Town of Belitsa
Bulgaria’s town of Belitsa, is located in the south-west part of the country within the valley of Razlog. Since it rests on the foothills of the Rila, Pirin and Rhodopes mountains, the town boasts stunning panoramic views, and is home to the largest bear rescue centre in Europe. History lovers can step back into Neolithic times.
Northern Velebit National Park
Situated in the north-western part of Croatia is the Northern Velebit National Park. Located just a few kilometers from the Adriatic Sea, the park unites two different locales, the coastal region and the mountainous zone. Predatory animals such as wildcats, bears and wolves, roam the mountainsides, while deep sinkholes and caves give the park an unparalleled sense of multiplicity.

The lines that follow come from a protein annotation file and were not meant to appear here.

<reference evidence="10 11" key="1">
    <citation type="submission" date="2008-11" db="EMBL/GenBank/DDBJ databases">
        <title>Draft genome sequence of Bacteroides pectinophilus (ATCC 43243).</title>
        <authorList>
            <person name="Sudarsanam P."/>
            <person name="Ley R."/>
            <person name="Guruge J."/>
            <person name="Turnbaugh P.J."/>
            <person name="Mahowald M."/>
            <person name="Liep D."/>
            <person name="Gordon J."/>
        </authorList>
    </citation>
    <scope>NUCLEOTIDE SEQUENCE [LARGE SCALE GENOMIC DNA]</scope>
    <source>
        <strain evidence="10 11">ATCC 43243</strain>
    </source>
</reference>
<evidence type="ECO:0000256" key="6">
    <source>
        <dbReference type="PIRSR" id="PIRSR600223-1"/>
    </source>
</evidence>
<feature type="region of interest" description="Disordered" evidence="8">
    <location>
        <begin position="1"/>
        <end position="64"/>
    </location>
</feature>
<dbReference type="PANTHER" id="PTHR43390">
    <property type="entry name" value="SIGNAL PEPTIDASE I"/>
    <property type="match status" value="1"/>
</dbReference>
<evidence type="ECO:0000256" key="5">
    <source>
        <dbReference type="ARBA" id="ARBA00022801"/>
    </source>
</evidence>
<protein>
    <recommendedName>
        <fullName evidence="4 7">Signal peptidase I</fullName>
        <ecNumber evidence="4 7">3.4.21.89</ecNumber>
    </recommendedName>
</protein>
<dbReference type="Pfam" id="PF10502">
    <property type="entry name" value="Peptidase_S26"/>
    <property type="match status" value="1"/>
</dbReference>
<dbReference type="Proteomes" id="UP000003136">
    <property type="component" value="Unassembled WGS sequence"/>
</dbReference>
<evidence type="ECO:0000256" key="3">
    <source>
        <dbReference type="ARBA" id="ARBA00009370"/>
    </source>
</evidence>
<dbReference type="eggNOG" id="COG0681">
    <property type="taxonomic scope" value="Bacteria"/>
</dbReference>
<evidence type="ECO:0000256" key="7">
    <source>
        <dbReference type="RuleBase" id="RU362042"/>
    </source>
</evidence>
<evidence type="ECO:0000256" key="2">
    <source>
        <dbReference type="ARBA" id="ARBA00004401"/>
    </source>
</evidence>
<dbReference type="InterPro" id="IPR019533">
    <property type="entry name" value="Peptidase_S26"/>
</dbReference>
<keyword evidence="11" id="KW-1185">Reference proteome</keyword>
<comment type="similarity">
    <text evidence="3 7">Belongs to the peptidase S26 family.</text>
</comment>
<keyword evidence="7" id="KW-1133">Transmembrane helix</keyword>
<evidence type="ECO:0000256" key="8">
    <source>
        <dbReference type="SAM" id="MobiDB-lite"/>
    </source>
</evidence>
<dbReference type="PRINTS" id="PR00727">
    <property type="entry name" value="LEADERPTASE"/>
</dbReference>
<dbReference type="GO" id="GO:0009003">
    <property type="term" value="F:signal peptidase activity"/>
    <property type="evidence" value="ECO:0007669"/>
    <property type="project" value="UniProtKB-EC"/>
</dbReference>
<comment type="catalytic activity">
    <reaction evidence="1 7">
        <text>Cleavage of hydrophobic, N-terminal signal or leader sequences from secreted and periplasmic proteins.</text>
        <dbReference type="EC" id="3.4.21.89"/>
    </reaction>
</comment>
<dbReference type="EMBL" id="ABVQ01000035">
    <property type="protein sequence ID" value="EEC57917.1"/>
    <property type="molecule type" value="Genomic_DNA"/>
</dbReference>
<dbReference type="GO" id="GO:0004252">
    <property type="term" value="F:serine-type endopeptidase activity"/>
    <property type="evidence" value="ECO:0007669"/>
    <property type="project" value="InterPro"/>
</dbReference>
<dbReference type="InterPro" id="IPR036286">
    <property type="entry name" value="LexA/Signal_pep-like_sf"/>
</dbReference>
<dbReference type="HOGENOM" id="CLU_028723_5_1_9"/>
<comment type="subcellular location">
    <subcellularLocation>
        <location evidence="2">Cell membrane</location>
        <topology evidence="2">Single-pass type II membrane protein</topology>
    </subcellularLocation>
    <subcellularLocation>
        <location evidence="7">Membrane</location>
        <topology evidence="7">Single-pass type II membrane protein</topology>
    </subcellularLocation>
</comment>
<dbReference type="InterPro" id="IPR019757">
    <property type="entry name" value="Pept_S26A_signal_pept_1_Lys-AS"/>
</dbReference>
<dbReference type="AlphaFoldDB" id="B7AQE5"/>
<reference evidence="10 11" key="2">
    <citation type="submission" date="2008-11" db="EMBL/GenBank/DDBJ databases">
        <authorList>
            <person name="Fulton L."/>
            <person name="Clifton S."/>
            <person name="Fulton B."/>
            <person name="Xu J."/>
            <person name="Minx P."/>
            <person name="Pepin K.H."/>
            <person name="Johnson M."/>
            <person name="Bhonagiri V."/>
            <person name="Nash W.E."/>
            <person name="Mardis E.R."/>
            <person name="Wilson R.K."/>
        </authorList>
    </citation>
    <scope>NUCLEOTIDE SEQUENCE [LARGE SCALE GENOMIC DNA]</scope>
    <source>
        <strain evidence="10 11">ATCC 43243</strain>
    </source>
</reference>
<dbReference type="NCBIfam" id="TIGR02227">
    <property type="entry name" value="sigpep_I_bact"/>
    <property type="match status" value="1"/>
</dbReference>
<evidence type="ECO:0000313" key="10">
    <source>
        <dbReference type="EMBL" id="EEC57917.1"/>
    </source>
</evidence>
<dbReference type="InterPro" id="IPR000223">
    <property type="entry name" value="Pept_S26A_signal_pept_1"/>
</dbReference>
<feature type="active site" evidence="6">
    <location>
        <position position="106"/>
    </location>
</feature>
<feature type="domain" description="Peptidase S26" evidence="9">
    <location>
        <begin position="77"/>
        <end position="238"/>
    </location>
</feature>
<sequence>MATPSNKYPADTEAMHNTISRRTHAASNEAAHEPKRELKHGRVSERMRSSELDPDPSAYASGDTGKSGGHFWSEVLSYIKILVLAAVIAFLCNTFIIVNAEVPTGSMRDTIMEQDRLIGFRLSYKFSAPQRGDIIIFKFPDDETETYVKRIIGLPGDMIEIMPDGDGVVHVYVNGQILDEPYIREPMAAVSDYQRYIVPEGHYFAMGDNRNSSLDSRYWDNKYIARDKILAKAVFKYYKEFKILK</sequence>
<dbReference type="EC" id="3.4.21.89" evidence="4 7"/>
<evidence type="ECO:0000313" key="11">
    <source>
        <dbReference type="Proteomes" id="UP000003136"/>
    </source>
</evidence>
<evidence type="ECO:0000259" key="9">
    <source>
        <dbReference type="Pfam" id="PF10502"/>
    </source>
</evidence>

Resting in the eastern boundaries of the Pafos District rises Cyprus’ Vouni Panagias. Ancient oak trees fill the dense and beautiful Pafos Forest in the mountainous regions, while closer to sea level age-old vineyards and water springs enhance the landscapes’ natural scenery. Extremely rare species of birds and wildlife inhabit the area, known for its walking and hiking trails.
Resting near the German border just inside the Czech Republic is the Bohemian Switzerland Natural Park. Its unique beauty and unmatched landscapes have inspired many great minds such as Kafka, Dvorak and Fridich, to name a few. Rock towers rise from the Earth, while gorges cut and slash their way through valleys leading to ancient castles and ruins.
Soomaa National Park